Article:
A long 10-year journey with a hidden mission. The caliph intended to use the commercial and diplomatic skills of Abraham ben Yaacov for another less confessional objective: to gather relevant information on the main political and economic powers of the West. This 10th century Andalusian Jewish traveler and merchant was in turn a spy in the service of the caliphate.

This journey took him to Ireland via Bordeaux and Noirmoutier. He then he crossed the empire from north to south, passing through Utrecht, Mainz and Fulda, visiting the lands of the kingdom of the Czechs and, on the banks of the Vistula, the commercial city of Krakow. He finally left Europe for Sicily.

The report he wrote on his return from his trip is the first written document on the cities of Prague and Krakow, as well as Vineta, as well as recounting in detail the life and customs of the Slavic peoples.

Abraham ben Yaacov’s trip connected Córdoba with Germany, favored mutual knowledge of both empires, the economic and cultural exchange between Al-Andalus and Central Europe, and created a network that connected the communities of the Iberian Peninsula with those of the Sacro Germanic Roman Empire.

The Sephardic and Ashkenazi worlds have not been impervious to each other, and although there are many traditions that differentiate both cultures, we must reclaim everything that unites them. A union in diversity, the result of a cultural dialogue whose origin is found in the exciting journey of an Andalusian Jew to the heart of Germany.

After centuries of inquisition, Spain forgot its Jewish past. However, more and more Spaniards discover than an important part of Spain’s identity roots are Jewish and that we cannot understand today’s Spain without its Jewish history. In the same way, the Jewish world today is not aware that an important part of Jewish culture and spirituality was forged in the Iberian Peninsula and that these were possible thanks to the exchange and cultural dialogue between East and West, between Sefarad and Ashkenaz. Spain and the Jewish world must reconnect with Sepharad.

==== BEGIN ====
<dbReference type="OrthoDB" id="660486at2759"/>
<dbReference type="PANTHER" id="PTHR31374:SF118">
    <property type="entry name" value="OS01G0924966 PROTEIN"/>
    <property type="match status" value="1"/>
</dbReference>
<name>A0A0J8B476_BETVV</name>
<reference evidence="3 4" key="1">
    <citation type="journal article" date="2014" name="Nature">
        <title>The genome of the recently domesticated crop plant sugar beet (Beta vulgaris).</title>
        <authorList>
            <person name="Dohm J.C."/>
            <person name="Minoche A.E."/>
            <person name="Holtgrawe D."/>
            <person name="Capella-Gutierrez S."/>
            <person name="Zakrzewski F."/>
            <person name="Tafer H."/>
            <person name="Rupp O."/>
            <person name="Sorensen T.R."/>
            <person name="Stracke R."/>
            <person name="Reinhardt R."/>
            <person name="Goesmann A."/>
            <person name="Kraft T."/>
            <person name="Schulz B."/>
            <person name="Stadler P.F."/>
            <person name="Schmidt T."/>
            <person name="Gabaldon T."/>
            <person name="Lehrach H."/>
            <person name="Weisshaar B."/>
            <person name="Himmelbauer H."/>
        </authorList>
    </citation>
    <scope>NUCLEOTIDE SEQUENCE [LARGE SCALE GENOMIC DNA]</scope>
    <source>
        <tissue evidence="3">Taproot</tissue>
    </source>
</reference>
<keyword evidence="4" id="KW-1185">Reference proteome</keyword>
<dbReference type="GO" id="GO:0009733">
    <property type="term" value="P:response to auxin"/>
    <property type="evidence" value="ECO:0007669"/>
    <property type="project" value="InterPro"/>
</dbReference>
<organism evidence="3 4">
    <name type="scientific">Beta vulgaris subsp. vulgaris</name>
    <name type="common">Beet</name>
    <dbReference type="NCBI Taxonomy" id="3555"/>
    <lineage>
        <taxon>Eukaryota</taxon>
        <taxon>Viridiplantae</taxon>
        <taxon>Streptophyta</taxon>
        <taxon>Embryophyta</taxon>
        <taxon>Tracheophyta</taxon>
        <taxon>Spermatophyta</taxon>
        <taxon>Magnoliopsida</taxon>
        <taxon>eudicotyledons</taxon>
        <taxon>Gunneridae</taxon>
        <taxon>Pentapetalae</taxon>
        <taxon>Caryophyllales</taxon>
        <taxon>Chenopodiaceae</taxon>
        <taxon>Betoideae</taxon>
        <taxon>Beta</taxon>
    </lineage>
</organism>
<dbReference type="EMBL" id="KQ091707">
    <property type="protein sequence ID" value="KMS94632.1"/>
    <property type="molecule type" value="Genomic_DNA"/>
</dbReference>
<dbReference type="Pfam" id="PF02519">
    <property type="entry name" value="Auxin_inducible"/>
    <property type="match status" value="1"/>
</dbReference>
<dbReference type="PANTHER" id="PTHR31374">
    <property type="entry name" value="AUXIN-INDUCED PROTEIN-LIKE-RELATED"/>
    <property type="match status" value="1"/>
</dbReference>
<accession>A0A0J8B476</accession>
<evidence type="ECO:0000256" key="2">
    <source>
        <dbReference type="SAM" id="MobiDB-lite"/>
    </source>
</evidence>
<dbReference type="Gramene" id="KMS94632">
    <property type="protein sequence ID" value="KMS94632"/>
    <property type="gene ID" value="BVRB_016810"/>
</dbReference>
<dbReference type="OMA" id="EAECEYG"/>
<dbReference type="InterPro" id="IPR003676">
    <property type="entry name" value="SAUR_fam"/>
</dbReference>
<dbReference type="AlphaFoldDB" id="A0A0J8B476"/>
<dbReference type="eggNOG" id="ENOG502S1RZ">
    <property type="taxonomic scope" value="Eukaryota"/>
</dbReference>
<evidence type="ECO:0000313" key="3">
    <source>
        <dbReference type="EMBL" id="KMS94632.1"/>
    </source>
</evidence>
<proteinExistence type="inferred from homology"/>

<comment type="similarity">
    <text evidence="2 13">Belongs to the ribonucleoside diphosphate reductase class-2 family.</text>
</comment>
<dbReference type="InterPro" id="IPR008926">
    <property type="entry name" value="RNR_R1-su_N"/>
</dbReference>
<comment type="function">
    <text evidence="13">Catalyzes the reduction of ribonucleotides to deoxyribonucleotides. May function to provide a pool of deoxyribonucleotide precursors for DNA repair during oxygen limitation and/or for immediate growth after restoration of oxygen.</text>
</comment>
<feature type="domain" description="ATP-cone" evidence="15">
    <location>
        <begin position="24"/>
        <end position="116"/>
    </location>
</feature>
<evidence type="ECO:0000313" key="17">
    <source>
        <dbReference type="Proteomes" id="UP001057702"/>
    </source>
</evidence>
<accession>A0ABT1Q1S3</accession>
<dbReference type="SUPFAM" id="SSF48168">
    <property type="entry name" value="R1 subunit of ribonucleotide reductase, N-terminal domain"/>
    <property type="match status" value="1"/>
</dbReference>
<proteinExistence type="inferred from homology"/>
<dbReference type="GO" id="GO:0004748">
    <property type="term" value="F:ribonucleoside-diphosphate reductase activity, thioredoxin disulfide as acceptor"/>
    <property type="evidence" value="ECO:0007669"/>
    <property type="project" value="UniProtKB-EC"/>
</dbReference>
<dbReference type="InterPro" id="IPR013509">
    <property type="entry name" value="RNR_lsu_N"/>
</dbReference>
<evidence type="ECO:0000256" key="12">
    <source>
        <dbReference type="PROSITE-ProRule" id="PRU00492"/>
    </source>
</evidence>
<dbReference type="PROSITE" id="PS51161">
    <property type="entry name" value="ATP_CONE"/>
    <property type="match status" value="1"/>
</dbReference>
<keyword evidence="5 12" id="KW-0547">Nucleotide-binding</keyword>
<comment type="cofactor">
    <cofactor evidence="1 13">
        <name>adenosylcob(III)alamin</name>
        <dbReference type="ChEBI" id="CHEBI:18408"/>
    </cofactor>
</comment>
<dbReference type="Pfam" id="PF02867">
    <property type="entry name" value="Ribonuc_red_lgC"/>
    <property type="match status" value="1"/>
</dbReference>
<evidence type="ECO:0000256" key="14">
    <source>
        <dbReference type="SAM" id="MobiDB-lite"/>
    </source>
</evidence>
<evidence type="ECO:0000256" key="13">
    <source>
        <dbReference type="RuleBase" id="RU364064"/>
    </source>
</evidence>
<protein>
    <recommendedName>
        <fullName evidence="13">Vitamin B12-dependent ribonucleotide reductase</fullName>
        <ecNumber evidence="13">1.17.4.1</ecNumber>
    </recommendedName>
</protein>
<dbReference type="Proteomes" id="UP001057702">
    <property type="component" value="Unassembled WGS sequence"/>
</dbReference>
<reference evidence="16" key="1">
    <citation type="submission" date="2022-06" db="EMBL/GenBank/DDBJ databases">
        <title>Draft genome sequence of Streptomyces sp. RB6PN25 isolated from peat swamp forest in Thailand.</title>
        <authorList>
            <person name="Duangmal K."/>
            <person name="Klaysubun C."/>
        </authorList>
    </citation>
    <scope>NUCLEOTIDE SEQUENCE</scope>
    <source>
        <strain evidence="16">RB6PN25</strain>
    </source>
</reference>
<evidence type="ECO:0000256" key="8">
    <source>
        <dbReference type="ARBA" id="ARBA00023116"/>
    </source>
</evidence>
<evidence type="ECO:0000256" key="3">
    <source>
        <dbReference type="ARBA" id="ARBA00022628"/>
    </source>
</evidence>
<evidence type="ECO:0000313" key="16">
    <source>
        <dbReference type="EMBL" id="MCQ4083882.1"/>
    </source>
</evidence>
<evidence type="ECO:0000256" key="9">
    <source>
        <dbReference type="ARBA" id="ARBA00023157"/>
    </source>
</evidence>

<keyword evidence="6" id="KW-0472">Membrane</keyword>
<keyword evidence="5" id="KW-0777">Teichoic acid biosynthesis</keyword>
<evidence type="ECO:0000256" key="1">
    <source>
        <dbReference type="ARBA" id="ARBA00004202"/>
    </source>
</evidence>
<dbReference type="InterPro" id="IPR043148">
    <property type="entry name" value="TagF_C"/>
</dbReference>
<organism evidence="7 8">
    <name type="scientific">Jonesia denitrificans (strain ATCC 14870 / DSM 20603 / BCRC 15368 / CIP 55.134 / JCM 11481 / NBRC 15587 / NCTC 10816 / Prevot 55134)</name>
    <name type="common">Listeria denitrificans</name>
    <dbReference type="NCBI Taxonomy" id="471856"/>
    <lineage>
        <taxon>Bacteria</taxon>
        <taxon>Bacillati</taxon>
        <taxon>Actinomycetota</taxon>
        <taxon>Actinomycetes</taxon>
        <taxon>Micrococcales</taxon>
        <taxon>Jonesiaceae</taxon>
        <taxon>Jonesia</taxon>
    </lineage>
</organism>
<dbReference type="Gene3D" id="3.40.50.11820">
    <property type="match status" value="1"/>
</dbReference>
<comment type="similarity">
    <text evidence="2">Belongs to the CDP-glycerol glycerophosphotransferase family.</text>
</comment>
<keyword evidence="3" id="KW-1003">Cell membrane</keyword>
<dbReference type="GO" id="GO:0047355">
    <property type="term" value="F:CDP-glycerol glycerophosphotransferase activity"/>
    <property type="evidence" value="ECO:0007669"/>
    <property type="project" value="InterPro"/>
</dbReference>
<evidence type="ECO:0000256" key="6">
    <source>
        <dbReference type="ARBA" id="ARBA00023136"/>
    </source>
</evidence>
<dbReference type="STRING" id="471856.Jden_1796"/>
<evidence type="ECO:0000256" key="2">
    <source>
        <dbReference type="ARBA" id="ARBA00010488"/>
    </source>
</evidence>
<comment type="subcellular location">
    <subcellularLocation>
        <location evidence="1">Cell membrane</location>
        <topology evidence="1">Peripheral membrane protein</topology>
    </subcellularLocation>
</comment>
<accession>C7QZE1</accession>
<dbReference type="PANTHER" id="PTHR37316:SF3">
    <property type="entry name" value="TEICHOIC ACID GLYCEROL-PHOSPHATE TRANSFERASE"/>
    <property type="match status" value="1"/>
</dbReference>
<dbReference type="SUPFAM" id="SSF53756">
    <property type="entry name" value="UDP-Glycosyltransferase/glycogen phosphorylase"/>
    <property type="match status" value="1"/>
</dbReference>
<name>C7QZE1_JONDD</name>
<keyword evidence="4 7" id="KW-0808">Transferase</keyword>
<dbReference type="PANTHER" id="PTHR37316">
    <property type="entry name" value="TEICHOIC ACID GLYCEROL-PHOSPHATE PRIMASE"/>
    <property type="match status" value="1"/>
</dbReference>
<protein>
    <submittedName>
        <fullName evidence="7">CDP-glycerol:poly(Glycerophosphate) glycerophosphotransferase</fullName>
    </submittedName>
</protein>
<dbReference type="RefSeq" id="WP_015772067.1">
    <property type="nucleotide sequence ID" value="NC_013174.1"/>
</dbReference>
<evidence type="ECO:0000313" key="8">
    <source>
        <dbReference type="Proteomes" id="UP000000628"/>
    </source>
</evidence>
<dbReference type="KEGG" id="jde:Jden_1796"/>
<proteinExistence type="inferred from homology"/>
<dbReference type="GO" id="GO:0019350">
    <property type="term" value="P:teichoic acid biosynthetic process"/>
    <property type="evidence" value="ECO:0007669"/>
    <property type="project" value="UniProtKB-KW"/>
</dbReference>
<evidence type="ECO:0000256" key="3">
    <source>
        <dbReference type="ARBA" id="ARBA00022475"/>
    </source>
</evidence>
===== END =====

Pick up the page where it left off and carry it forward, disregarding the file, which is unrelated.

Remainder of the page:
For years I have been combining my rabbinate with the management of the Alma-Exploring the Soul of Andalusia, an initiative dedicated to cultural tourism in Andalusia. To my work in Alma must be added the one that I carry out as director Makom Sefarad, a cultural project that wants to make this legacy known, promote the encounter between Jews of different origins, and make Córdoba a new meeting place for interreligious dialogue.

For a year he has also directed La Sinagoga Abierta (The Open Synagogue) a platform dedicated to promoting the study and experience of Jewish spirituality through face-to-face and remote activities. From these initiatives we support Jewish life in southern Spain, we welcome Jewish and non-Jewish visitors from all over the world, we organize cultural trips, and guided visits to Andalusian Jewish quarters.

In recent years we have expanded our activities with the organization of Jewish weddings and Bar-Bat Mitzvas in Spain. More and more couples and families want to come to Spain to celebrate their love and commitment to the Torah.

All this makes Spain, after five centuries, once again a place for meeting and celebrating the diversity of Judaism. A beautiful country that little by little recovers its lost memory, and that wants to once again be a meeting point for Jews and non-Jews from around the world to dialogue and build a better world together.

At Alma-Exploring the Soul of Andalusia we see tourism as an instrument to learn about other cultures and facilitate dialogue in a plural society that wishes to live in peace.



Rabbi Haim Houses

Director of Alma